It’s a valid proposal, but it’s also hardly a fail-safe, and the history of the filibuster shows why.

The benefits of reinstating the talking filibuster are readily apparent. It makes senators who want to hold up legislation actually put their mouths where their votes are — at length.

A pair of professors from Loyola Marymount University recently summed up the case:

First, it would make obstructive use of the filibuster more costly to use, and therefore hopefully more rare, deterring frivolous filibusters and give the minority an incentive to conserve its use for the issues of greatest import.
Second, a talking filibuster would also make obstruction more transparent. Instead of quietly filing their objections with the Majority Leader’s office, filibustering senators would have to publicly defend their position over multiple days and expose their arguments to public scrutiny.

The big drawback, though, is that all that talking could be used for other purposes by the opposition. The Georgetown University Law Center’s Josh Chafetz outlined how such tactics could delay other action in the Senate, including confirmations of the president’s nominees:

Bloomberg News’s Jonathan Bernstein summed it up in response to Chafetz’s tweet: “The basic reason we don’t have talking filibusters is to protect the majority party, not the minority party.”

And indeed, the “silent filibuster,” as we now know it, actually stemmed from another effort to scale back the filibuster. In the mid-1970s, the increasing use of the filibuster led to a bipartisan effort to rein it in. While it previously required two-thirds of senators present to vote to end debate, the threshold was changed to three-fifths of the entire Senate (i.e. 60 votes).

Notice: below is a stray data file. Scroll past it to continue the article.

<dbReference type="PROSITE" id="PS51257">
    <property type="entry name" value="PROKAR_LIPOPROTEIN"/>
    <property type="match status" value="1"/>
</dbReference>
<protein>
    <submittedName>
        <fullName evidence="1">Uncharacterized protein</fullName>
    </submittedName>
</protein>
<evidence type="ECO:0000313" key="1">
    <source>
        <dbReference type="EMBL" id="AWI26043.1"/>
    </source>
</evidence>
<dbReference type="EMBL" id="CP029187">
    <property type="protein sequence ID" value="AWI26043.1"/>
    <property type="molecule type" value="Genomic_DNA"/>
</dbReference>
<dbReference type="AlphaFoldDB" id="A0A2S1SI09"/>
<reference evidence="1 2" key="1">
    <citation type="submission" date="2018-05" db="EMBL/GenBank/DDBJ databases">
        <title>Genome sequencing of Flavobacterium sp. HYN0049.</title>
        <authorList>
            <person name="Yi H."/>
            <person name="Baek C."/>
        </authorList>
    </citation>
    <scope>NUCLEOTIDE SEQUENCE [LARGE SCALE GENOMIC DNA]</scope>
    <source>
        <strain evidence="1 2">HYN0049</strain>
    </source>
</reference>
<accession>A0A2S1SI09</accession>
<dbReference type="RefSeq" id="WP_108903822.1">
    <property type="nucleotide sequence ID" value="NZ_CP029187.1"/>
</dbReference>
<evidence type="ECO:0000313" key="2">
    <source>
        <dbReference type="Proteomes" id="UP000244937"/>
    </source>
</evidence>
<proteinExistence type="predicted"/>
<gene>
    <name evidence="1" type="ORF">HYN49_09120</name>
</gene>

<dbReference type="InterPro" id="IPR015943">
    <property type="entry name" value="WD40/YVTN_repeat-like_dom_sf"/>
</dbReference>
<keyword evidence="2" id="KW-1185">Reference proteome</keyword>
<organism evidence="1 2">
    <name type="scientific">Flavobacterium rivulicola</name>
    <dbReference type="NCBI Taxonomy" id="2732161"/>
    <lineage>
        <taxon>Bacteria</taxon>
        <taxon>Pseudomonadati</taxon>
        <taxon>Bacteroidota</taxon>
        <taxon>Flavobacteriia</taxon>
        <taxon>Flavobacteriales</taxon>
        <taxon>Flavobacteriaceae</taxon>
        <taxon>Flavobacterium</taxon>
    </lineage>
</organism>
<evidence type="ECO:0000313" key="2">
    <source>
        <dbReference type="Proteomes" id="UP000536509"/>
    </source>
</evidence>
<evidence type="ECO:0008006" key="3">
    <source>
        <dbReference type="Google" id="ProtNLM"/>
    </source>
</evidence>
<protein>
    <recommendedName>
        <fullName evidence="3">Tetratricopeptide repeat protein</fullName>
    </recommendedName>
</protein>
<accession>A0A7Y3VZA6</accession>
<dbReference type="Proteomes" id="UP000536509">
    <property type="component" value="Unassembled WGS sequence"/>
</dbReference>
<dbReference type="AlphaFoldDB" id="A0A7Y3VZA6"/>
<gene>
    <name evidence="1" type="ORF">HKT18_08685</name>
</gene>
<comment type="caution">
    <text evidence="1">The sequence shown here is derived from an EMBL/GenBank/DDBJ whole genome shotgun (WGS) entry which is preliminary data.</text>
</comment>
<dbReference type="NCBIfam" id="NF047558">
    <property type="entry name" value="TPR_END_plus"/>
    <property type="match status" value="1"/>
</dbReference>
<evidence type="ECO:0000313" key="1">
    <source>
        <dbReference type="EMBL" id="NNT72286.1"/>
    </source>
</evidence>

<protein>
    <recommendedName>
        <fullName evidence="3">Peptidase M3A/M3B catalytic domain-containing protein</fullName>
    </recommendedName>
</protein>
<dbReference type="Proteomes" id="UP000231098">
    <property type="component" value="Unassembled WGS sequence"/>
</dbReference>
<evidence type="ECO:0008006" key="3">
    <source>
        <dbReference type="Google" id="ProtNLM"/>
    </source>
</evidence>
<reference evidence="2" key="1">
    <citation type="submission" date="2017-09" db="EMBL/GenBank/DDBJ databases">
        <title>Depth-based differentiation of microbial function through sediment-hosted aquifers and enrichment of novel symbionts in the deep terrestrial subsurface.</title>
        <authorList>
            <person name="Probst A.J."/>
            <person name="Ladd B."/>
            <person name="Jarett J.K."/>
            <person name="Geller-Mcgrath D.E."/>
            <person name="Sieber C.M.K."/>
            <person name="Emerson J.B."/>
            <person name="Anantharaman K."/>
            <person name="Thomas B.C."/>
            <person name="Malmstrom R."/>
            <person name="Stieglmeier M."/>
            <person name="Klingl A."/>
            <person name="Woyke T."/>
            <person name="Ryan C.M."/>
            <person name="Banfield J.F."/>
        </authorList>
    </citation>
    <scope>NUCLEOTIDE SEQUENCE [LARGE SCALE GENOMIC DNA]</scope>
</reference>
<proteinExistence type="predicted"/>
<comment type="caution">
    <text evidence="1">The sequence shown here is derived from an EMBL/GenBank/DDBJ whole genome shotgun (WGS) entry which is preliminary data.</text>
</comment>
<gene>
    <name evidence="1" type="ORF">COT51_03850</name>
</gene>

But in another perhaps well-intentioned effort to reduce the filibuster’s influence, senators voted to allow other business of the Senate to proceed even as legislation was being held up. This, rather quickly, became the “silent filibuster” that is pervasive today, and it increased the use of the tactic.

As the Brennan Center summarized:

Undercutting this reform, however, the Senate contemporaneously adopted a rule that gave the filibuster new strength. No longer would a filibuster delay all Senate business. Instead, new Senate procedure would create a dual-tracking system that allowed the body to toggle between different bills so that a bill facing a filibuster was “kept on the back burner” until a vote for cloture could be successful. This meant that no one observing the Senate would likely realize that a bill was being filibustered, since no one had to take the floor and stay there. This significantly reduced the public relations disincentive to filibuster and made it practically invisible to the public and the media. The talking filibuster had died; all a senator needed to do was indicate an intention to filibuster to move a bill to the end of the queue or “the back burner.”